Summers are always so busy, and July has been full of birthdays and baby showers, which, of course, call for cake.  Although my husband showed me a quote today that said, "The moment you realize you don't need a special occasion to buy a cake, the second part of your life begins."  I have long felt that cakes don't need to be reserved for anything special, and am a big believer in cakes for every day.

But that said, I'm sharing just the designs for three cakes today, that did happen to be for someone's special day.

The cake above was for a baby girl's first birthday - the pretty pink buttercream rosettes hide dark chocolate layers of cake inside, which made for a dramatic contrast in the smash cake photos at her party.

The topper is one that I made with paper straws and thin strips of tissue paper.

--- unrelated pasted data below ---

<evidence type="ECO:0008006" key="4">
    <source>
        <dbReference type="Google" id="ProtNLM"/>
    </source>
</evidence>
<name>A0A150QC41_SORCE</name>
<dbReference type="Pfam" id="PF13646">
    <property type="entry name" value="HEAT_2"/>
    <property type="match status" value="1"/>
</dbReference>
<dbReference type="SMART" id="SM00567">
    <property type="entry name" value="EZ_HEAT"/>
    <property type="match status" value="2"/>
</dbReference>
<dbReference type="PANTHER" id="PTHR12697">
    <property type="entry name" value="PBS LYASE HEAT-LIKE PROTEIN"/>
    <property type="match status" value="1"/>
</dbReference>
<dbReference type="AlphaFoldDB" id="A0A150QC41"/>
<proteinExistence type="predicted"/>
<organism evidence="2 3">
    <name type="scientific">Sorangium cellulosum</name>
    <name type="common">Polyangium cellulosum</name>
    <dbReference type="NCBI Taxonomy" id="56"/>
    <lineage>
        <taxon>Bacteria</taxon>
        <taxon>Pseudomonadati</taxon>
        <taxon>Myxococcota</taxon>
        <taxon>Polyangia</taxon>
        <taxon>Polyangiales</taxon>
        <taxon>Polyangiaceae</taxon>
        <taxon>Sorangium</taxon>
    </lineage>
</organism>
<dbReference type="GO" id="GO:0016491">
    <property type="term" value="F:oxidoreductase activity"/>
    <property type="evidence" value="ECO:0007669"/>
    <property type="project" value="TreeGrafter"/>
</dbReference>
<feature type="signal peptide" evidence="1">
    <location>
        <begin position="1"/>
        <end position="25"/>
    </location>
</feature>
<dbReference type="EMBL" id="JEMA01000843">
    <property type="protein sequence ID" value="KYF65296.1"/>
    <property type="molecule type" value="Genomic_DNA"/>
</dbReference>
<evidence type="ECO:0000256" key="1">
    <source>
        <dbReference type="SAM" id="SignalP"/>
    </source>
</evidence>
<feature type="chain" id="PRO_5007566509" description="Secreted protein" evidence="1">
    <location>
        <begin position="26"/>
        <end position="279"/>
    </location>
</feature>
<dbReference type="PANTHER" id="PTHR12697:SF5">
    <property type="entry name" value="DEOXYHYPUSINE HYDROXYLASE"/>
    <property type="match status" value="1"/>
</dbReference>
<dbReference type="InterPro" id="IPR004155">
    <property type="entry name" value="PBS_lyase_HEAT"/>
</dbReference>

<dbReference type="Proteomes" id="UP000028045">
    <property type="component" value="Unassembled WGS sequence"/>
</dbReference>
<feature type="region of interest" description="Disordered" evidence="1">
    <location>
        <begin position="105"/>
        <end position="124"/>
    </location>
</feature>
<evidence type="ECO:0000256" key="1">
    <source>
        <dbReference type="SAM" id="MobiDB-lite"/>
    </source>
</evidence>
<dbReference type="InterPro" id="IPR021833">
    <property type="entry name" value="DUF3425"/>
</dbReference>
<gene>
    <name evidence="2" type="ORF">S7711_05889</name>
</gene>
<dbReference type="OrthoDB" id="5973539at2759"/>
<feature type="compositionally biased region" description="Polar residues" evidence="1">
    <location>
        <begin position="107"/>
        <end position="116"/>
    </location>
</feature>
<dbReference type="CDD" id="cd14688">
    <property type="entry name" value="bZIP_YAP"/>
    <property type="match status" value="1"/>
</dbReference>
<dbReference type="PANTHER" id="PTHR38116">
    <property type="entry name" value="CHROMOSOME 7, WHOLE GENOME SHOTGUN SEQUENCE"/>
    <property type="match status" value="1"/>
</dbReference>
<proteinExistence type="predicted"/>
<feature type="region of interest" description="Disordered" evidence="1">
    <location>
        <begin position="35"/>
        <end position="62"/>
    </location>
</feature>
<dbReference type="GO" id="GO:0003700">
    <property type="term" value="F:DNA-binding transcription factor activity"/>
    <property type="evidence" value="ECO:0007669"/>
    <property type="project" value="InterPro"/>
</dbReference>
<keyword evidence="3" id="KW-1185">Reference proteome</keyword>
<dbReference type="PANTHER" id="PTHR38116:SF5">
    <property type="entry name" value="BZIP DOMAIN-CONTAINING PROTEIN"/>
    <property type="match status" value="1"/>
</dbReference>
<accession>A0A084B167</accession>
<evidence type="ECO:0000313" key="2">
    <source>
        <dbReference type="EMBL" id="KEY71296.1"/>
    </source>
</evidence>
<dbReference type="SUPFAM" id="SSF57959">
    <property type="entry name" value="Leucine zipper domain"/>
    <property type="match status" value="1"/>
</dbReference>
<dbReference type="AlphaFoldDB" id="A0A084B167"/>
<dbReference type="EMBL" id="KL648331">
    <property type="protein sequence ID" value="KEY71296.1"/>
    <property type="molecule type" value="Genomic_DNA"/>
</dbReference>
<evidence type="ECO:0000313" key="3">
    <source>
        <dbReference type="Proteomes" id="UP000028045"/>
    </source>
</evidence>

Then, there was my own birthday cake, which I made to take along on our weekend adventure to Paonia.  Buttercream ruffles were so trendy a few years ago, and finally, I made my own ruffle cake.

As far as the candles, though, I stopped with 8, because 38 was just way too many...

Lastly, a sweet looking cake for a baby shower.  I filled three layers of fluffy white cake with homemade strawberry jam, and frosted the cake with fresh strawberry vanilla buttercream.

A pretty ribbon tied in a bow on a cake stand is one of my favorite ways to fancy up a cake display, and I hope these simple cake designs inspire and delight you.

Wednesday, July 13, 2016

Peach Shortbread Ice Cream

In just two days, we'll be driving south to Paonia, Colorado for a long weekend getaway.  Since we'll be in wine and peach country, it seemed only right to share this recipe for peach almond crumble shortbread bars.

The peach bars, with their buttery shortbread crust and crumble topping and juicy peach filling were fantastic.  A taste of summer.  There are few things I like more in the summer than a fresh peach, on its own, sliced on top of Honey Nut Cheerios, or sprinkled with cinnamon and topped with a dollop of Greek yogurt or a splash of cream.